Sometime between 145 million and 140 million years ago, in the vicinity of what is now Teruel, Spain, a small herd of sauropod dinosaurs traveled together near a shallow, sandy bay. We know this because they left their footprints in the rock record, and paleontologist Diego Castanera and colleagues have just released an in-press report about these significant trackways in Palaeogeography, Palaeoclimatology, Palaeoecology.
Fossilized sauropod footprints have been described from the region before, but trackways—especially those of multiple individuals—are rare. Moreover, trackways record prehistoric behaviors that we can’t observe from our 21st century perspective, so a collection of tracks left by several sauropods can offer insights into how the animals moved as well as their social lives.
Naturally, knowing the exact genus or species of dinosaur that created the tracks is impossible. Tracks don’t come with labels, and unless an animal literally dies in its tracks, determining the specific creature that created the traces is fraught with uncertainty. Nevertheless, the anatomy of tracks often allows paleontologists to narrow down the list of suspects to particular dinosaur subgroups. In this case, sauropods are the best fit for the kidney-shaped tracks left by the front feet and the roughly triangular prints left by the hind feet, especially given their distance from one another.
What kind of sauropods left the tracks? That’s difficult to say, but Castanera and co-authors propose that small titanosaurs might be the best fit. This widespread sauropod group—which included the gargantuan Argentinosaurus and the dwarf genus Magyarosaurus—was partly characterized by having wide chests, which gave their trackways a “wide gauge”—or a wider gap between the left and right limbs—that matches the pattern seen in the Teruel tracks. The problem is that the bones of titanosaurs are virtually unknown from the appropriate place and time period, so the trackways could have been left by another sort of sauropod which moved in a similar way.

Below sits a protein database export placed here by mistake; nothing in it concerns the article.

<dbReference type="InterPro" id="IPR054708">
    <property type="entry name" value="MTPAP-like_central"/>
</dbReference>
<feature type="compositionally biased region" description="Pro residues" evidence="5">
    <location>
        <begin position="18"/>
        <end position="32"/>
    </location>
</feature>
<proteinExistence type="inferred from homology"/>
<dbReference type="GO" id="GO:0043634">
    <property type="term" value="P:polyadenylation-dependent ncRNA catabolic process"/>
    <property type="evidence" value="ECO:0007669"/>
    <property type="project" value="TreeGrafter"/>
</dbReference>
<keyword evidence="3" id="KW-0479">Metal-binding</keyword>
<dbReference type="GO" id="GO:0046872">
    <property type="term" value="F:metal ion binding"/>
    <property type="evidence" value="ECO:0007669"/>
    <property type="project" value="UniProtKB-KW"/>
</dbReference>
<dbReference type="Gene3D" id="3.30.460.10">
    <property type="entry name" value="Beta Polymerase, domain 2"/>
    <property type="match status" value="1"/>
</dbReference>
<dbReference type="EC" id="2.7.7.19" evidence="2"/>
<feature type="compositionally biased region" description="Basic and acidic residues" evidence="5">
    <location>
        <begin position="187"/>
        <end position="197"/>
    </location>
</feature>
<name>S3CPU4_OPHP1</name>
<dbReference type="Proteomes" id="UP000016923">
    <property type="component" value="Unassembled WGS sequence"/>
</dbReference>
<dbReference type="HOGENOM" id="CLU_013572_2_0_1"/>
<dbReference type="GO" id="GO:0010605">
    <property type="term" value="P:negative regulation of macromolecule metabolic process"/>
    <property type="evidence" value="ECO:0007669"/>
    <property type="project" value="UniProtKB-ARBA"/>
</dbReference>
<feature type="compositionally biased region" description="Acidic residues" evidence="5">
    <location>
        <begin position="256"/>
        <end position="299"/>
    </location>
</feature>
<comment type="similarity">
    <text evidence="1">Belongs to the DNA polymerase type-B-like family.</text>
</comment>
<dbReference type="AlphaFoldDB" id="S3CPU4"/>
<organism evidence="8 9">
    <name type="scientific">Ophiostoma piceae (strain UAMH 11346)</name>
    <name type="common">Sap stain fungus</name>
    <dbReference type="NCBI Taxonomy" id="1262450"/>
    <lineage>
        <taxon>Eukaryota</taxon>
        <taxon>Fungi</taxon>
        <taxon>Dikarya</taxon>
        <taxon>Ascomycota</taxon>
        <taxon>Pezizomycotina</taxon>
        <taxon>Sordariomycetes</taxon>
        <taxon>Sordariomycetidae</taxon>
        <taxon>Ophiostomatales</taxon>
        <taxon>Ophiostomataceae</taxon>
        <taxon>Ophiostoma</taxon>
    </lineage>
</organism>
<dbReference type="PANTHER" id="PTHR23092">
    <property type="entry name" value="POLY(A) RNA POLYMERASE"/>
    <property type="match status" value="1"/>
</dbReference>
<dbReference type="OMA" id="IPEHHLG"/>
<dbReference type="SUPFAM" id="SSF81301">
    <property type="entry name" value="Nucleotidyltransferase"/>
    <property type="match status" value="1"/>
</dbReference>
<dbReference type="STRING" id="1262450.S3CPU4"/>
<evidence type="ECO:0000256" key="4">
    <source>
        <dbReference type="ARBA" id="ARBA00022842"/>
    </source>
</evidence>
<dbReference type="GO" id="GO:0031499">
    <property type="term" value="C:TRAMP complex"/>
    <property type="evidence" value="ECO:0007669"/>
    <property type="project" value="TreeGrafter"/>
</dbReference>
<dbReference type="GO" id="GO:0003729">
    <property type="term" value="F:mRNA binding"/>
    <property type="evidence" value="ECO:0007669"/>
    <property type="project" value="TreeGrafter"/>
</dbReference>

Regardless of what sort of sauropod left the tracks, though, the most significant aspect of the site is that it preserves the tracks of six individual animals moving in the same direction, nearly parallel to each other. This pattern is typical of other trackways where groups of dinosaurs were moving together. The tracksite represents a herd and not simply a collection of unassociated tracks.
These sauropods were relatively small. The hind foot prints are between nine inches and a foot in length—these animals were not earth-shakers. Frustratingly, though, it is presently impossible to tell whether the track-makers were juvenile animals or just small sauropods. If all the animals were juveniles, then the trackway would throw support to the idea that young sauropods stuck together in small herds after they left the nest, but if the dinosaurs were dwarfed then the tracks may indicate a peculiar, isolated environment where isolated lineages of big dinosaurs evolved into small dinosaurs. Such tiny sauropods have been found in Romania, and represent a widespread but poorly understood phenomenon in which island habitats change organisms in strange ways. Whether the tracks found near Teruel represent another case of nano-sauropods remains to be seen.
Castanera, D., Barco, J., Díaz-Martínez, I., Gascón, J., Pérez-Lorente, F., & Canudo, J. (2011). New evidence of a herd of titanosauriform sauropods from the Lower Berriasian of the Iberian Range (Spain) Palaeogeography, Palaeoclimatology, Palaeoecology DOI: 10.1016/j.palaeo.2011.07.015